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Catholicism in an Age of Discontent

We are at a turning point. For the past fifty years the Catholic Church has taken an apologetic approach to secular culture that depicts Catholicism as the fulfillment of human civilization. The Church gives unity to the genuine social aspirations of humanity. This vision of the Church is not wrong, . . . . Continue Reading »

The Future of American Catholicism

Every practicing Catholic in America is stuck between two worlds. On one hand, he inhabits a broadly secular culture, one indifferent to claims about the transcendent, in which the currency of human exchange is always some mix of money, pleasure, and power. His participation in that culture is nearly constant—it surrounds him in mass media, on the internet, in patterns of speech, in social expectations, and in the aims and operations of his government. The modern Catholic in America is swimming in secularity. Continue Reading »

Things That Can’t Change

When the Second Vatican Council was putting the finishing touches on one of its key documents, the Dogmatic Constitution on the Church (Lumen Gentium), Pope Paul VI proposed that it include a statement that the pope is “accountable to the Lord alone.” The suggestion was referred to the . . . . Continue Reading »

Briefly Noted

Saint Aldhelm’s Riddlestranslated by a. m. justertoronto, 173 pages, $29.95 The riddle of Samson’s strength, the riddle of the eagle’s way with the sky and the ship’s way with the sea, the riddles in royal dreams of Pharaoh or ­Nebuchadnezzar, the riddle of things hidden since the world . . . . Continue Reading »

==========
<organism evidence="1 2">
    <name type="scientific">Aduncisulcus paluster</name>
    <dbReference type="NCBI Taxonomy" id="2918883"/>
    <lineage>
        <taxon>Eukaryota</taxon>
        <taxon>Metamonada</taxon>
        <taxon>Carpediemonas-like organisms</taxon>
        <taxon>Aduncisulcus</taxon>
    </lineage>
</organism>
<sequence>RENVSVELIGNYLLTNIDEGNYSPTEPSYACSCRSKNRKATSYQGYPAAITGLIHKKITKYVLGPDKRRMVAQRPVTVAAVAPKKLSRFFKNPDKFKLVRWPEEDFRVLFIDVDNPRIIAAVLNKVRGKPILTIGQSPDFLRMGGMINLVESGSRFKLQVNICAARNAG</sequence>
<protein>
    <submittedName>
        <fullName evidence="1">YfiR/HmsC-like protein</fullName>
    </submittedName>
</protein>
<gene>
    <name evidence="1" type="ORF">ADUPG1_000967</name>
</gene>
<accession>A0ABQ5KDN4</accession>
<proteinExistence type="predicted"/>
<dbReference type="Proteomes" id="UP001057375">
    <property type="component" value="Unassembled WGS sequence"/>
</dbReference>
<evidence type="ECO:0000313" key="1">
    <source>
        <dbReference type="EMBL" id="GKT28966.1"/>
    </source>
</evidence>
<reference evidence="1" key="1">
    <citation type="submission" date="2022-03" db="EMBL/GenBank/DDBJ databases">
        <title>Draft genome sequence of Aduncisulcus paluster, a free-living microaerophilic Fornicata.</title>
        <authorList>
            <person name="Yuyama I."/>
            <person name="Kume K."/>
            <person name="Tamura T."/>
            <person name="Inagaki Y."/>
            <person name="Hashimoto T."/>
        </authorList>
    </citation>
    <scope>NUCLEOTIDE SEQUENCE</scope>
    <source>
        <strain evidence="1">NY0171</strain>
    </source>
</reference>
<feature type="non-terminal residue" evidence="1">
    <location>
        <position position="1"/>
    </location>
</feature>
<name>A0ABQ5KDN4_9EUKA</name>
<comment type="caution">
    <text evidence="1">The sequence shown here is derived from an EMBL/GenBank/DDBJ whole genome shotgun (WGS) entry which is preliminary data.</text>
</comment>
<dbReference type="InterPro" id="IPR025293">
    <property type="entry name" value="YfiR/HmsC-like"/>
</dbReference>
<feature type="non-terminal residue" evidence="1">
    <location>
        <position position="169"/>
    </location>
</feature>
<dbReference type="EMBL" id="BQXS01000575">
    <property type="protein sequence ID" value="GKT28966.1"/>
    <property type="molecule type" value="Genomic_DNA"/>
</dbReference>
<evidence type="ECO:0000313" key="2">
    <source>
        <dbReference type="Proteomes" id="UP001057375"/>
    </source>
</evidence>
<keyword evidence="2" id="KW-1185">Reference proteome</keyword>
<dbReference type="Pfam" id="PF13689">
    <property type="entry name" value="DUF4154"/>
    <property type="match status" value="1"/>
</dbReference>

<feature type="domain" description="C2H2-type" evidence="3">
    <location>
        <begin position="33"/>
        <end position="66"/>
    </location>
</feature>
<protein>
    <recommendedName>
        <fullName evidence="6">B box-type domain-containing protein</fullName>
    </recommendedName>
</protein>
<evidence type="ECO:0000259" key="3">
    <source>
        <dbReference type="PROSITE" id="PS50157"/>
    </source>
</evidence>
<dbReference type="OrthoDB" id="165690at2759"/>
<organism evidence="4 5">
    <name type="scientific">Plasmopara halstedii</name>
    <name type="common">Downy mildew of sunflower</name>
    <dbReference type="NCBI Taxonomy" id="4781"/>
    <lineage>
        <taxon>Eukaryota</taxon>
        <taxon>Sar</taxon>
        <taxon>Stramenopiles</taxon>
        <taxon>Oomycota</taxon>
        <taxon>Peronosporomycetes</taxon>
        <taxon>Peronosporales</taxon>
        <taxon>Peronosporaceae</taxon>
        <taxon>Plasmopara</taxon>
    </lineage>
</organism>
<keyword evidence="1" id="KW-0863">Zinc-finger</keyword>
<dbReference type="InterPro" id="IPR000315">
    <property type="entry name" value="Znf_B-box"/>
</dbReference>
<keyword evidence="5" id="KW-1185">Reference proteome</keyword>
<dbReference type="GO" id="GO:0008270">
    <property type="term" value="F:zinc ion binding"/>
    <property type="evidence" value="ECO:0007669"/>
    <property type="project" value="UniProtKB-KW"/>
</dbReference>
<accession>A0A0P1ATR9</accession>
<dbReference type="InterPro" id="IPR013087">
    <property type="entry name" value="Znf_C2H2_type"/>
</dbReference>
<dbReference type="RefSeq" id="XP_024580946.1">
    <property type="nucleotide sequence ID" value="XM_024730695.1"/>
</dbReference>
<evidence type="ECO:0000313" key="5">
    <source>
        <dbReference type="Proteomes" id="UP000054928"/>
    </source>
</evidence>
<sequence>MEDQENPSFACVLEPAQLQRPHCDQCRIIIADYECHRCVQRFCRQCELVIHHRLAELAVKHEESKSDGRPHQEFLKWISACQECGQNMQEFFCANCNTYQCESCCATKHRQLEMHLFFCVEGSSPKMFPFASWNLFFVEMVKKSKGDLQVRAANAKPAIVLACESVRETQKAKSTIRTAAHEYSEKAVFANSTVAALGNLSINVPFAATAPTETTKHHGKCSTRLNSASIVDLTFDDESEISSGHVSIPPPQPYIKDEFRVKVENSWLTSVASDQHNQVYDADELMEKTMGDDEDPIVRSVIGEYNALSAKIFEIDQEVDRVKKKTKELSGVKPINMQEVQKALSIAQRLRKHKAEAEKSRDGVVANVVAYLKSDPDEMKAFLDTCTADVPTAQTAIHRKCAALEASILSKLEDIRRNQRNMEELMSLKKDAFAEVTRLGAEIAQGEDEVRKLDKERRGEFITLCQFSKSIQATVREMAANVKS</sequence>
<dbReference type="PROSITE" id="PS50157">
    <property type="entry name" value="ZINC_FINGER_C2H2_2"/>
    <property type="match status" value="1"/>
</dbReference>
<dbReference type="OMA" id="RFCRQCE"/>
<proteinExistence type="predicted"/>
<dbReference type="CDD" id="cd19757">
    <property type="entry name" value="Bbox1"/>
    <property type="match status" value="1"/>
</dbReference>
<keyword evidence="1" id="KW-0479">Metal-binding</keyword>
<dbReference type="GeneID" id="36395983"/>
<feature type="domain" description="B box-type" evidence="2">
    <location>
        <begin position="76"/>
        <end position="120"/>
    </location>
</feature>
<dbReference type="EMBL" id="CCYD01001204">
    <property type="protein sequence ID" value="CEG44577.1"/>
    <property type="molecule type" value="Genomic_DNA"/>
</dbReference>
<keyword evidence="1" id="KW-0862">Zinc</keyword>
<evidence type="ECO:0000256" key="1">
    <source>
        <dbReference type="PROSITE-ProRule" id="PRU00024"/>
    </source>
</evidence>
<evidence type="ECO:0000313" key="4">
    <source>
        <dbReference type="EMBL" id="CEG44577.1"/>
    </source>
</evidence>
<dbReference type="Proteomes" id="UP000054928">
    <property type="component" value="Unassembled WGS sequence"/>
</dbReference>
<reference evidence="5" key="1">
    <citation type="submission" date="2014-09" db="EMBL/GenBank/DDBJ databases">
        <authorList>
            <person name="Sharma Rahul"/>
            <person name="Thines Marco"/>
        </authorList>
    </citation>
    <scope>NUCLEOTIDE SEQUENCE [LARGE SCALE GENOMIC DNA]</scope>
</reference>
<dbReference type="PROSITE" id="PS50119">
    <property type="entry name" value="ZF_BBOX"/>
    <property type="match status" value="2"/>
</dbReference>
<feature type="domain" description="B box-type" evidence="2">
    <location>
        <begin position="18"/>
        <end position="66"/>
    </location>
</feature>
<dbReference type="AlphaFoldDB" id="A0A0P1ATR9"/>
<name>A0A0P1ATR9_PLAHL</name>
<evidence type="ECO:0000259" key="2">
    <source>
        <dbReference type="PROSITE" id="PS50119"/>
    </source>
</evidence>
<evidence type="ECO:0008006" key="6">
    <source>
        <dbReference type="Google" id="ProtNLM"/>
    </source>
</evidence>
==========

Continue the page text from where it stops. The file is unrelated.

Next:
An Artist at Vatican II

The Memoirs of Louis Bouyer by louis bouyer translated by john pepino angelico, 272 pages, $19.95 T his memoir is a joy to read. Louis Bouyer (1913–2004) writes so beautifully about his childhood in fin-de-­siècle Paris it almost makes up for not having lived in that time and place oneself. The . . . . Continue Reading »

Dear Father: Please Stop It

In all the sixteen documents of the Second Vatican Council, is there any prescription more regularly violated than General Norm 22.3 of the Constitution on the Sacred Liturgy? Which, in case you’ve forgotten, teaches that “no . . . person, not even a priest, may add, remove, or change anything . . . . Continue Reading »

A Crisis of Conservative Catholicism

Let’s begin with a story. It’s one I’ve heard many times; it’s one I’ve told more than a few times myself. It’s a story about the Catholic Church in the second half of the twentieth century, and it goes something like this. Once, fifty years ago, there was an ecumenical council of the . . . . Continue Reading »

Remembering Two Great Bishops

We American Catholics are, in the main, notoriously uninterested in our own history. So it likely escaped the notice of many that December 3 marked the bicentenary of the death of John Carroll, one of the greatest who ever lived among us. The adjective “first” is applied to John Carroll more . . . . Continue Reading »

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